Throwback Article – Claud’s Hamburgers

While researching my upcoming book about Lost Tulsa Restaurants, I came across a decades-old article about a Tulsa burger institution that is still going strong in the 21st century.  It’s one of my all-time favorite local burger joints, Claud’s.  I got a kick out of it and thought you all might enjoy it, too!

Claud’s Family-Owned Hamburger Haven Still Heavenly

by Suzanne Holloway / World Food Editor / Tulsa World / Friday, December 12, 1980

Hamburgers were invented 80 years ago at Louis Lassen’s Lunch in New Haven, Conn., according to “Roadfood,” a guide to regional restaurants. Some rowdy sailors from Hamburg, Germany, contributed the name, the story goes.  Today the building that housed the tiny restaurant is a New Haven landmark and Louis III still broils the same style burger and serves it on toast with cheese, Bermuda onions and tomato. (2017 Edit: not so fast, Connecticut!  A burger needs a bun, not toast.  Here’s a little more about the invention of the hamburger as we know it…)

Claud’s, 3814 S Peoria Ave., came along 54 years later and it’s part of a fading genre – a family owned hamburger restaurant that has survived the competition of fast food chains.

Claud’s has a counter with 12 stools, a big carry-out business and a clientele that includes both truck drivers and Mercedes owners.  The hamburger, now a national institution, is the great leveler. “That’s what I like about it,” owner Claud Hobson admits.  “I see people every day from every walk of life and every educational and income level.”

“His hamburgers are the old fashioned greasy kind you hardly ever find anymore,” one loyal customer explained. Hobson thinks she means “juicy” instead of “greasy.”  He takes pride in buying good grade chuck and grinding it without removing any fat.  That adds flavor and moisture, he believes.

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We visited Claud’s the day after Thanksgiving and his plain cheeseburger tasted wonderful after a surplus of rich holiday foods.  We were lucky to find two adjoining seats, but customers were soon standing behind us waiting to be seated.  It’s fun to watch the fast moving production line at work in the narrow cooking space.  Hobson has the meat patties stacked to his left, buns in a stainless steel box and the cut French fries under the counter behind him.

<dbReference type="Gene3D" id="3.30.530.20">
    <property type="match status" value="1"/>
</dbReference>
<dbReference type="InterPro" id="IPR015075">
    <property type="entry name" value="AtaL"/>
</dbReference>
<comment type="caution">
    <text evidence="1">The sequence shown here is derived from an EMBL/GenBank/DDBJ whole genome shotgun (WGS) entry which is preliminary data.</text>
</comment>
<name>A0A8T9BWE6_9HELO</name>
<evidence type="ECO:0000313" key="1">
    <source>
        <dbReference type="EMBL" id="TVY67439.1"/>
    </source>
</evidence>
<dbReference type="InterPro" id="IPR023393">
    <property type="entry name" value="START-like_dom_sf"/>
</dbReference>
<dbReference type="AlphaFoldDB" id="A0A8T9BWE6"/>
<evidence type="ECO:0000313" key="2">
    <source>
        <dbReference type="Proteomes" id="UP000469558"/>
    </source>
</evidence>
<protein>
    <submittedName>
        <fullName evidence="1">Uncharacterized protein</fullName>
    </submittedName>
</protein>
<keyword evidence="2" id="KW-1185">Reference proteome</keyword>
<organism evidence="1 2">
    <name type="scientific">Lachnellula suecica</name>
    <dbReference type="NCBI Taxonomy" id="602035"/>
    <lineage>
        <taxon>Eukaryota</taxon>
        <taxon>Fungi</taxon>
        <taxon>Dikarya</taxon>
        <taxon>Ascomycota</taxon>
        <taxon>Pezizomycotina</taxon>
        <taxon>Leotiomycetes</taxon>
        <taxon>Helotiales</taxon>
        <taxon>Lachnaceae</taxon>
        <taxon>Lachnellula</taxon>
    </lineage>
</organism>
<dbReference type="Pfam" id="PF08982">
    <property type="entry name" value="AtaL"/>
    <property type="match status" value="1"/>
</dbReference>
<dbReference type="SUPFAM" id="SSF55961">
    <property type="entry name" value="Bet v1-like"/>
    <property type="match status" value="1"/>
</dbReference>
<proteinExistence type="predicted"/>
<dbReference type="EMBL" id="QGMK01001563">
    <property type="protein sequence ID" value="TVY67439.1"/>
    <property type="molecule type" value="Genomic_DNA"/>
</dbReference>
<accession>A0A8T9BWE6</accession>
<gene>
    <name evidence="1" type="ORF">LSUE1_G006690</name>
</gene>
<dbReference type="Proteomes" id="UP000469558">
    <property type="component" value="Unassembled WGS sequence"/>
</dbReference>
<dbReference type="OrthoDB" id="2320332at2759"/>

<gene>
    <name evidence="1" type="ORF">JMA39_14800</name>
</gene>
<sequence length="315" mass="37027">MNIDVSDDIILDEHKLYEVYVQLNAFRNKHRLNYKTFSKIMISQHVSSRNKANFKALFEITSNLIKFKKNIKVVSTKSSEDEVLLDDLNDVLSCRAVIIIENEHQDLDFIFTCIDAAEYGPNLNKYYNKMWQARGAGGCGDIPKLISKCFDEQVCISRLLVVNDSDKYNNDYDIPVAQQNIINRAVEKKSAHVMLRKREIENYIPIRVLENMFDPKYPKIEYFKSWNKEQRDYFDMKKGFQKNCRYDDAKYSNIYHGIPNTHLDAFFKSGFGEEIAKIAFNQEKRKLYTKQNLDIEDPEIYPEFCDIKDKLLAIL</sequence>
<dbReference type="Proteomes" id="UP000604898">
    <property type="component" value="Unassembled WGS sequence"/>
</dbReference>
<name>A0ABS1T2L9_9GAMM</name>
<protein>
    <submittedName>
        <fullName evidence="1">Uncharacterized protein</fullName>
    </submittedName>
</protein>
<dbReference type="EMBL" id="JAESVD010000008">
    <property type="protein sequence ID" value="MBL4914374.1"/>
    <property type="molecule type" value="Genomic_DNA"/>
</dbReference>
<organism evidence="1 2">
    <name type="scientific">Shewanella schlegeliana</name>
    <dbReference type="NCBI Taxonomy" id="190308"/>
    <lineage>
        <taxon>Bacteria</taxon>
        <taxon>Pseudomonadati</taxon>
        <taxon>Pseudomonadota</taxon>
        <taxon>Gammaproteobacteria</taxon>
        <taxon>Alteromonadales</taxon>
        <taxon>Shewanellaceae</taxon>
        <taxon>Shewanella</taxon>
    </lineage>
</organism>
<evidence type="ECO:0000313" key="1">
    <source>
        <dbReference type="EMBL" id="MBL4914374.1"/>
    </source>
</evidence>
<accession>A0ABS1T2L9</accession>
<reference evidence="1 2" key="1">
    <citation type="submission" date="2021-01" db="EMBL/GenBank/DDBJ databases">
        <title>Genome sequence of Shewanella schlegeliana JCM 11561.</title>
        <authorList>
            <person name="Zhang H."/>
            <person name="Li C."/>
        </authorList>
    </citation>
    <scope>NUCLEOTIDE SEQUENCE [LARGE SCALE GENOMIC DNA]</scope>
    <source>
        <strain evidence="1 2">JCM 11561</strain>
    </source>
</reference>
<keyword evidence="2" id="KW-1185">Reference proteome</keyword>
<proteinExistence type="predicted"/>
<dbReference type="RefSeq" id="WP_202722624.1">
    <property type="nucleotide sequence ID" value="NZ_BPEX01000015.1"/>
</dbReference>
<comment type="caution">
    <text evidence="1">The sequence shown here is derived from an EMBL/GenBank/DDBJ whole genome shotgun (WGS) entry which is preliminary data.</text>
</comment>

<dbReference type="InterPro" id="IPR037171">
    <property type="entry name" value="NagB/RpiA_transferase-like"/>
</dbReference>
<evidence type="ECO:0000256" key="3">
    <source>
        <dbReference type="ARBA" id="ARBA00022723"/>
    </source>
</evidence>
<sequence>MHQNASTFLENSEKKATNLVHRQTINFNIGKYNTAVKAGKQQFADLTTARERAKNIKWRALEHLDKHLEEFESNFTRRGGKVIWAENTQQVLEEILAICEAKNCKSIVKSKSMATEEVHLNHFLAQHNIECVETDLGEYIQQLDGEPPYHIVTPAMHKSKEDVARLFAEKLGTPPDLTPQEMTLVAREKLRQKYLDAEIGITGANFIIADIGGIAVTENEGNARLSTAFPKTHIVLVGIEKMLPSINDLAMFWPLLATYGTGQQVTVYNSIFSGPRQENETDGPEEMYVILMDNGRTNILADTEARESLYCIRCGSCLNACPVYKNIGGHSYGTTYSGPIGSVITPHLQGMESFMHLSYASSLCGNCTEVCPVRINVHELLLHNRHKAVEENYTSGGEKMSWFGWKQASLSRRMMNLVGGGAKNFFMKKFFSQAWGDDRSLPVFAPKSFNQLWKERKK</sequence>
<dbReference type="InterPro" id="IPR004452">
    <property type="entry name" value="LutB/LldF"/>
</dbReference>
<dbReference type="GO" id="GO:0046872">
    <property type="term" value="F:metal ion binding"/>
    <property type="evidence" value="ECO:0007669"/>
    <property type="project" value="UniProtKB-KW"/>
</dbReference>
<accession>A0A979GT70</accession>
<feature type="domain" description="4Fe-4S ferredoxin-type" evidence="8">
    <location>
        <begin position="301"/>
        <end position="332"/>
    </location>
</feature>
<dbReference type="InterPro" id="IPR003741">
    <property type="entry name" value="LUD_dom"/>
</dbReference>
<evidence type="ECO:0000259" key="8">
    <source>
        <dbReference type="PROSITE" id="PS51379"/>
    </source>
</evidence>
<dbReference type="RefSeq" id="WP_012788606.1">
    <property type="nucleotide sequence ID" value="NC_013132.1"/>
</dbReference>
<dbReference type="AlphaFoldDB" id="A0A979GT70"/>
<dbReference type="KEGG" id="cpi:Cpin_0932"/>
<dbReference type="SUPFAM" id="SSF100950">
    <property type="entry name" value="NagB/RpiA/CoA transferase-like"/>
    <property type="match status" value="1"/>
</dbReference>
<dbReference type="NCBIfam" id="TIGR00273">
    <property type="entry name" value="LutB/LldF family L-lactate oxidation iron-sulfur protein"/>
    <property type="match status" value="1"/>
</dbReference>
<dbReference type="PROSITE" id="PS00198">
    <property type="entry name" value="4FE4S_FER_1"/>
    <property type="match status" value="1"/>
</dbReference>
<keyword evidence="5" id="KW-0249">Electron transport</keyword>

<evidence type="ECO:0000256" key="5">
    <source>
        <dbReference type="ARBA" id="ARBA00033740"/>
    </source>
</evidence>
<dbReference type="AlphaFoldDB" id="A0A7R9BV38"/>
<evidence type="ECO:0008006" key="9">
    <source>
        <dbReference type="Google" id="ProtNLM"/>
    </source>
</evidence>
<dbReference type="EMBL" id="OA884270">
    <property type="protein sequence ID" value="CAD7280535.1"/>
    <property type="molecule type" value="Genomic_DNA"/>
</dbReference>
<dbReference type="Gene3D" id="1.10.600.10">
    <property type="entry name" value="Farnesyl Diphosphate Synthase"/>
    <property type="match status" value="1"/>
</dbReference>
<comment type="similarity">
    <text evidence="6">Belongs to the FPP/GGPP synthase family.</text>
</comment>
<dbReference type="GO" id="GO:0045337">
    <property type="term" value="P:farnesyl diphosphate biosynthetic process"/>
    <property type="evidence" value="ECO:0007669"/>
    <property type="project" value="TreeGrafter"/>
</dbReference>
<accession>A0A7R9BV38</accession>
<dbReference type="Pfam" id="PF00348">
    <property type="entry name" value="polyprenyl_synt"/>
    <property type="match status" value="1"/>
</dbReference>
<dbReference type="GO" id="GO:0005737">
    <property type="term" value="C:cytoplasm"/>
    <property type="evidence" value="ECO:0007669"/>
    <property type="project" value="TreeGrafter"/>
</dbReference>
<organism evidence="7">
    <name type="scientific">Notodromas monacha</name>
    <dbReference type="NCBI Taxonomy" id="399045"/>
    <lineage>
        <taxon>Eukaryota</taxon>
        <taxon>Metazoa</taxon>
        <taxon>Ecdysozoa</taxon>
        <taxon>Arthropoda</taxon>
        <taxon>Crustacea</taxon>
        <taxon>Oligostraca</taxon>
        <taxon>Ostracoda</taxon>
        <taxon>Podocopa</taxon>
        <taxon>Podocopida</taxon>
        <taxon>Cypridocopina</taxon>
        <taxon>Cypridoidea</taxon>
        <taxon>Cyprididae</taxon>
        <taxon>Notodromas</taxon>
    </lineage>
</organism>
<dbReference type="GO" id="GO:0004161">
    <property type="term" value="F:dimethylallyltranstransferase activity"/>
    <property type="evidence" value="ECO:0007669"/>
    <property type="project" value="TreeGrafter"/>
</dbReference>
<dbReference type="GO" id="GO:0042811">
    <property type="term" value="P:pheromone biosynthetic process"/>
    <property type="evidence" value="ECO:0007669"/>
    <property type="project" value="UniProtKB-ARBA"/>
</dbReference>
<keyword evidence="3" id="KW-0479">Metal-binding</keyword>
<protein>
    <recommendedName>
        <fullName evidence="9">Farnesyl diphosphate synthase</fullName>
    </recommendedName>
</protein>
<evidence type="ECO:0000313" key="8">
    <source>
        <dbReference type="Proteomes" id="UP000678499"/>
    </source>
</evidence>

When a patty “hits the grill” he sprinkles it with salt and nothing more.  No fancy seasonings.  The bun halves are warmed on a separate section of the grill and the finished burger is passed on to his son Larry who covers the bun generously with mustard and garnishes it with a pickle and onion slices.  He also sacks orders for carryouts.  Another son, Clifford, comes in early to order food “to set up.”  Everybody knows his job and nobody crosses over unless an emergency occurs, Hobson said.

Patties are thin and Hobson presses them down with a pancake turner.  This isn’t a California style kitchen and you needn’t expect hamburgers to be topped with everything from avocado slices to bean sprouts and piccalilli.  Hobson will “work with the customer” and you can have onions cooked with the meat, a tomato slice and mayonnaise instead of mustard, if you insist.  But never lettuce.  “I respect people who like lettuce, but it chances the taste of a hamburger,” Hobson said.

The plain hamburger is 85 cents, a double meat burger, $1.65 and a cheeseburger, $1.05.  Even if you like thick burgers with all the extras, you’ll find Claud’s hamburgers delicious.  French fries have a fresh taste and the creamy coleslaw, made from a family recipe, has a slightly sweet flavor.  Hobson once was a cook for Bishops, a restaurant fondly remembered by longtime Tulsans.  He opened his first hamburger place in 1954 at 6102 E Admiral Place and moved to his present location in 1965.  Claud’s has stainless steel equipment, freshly painted white walls and a neat look.

37 years later and the Claud’s I know is exactly the same.  Here’s a snapshot of another article I found, dated almost a year later (10/8/1981).  Thankfully, the stools were replaced at some point after.

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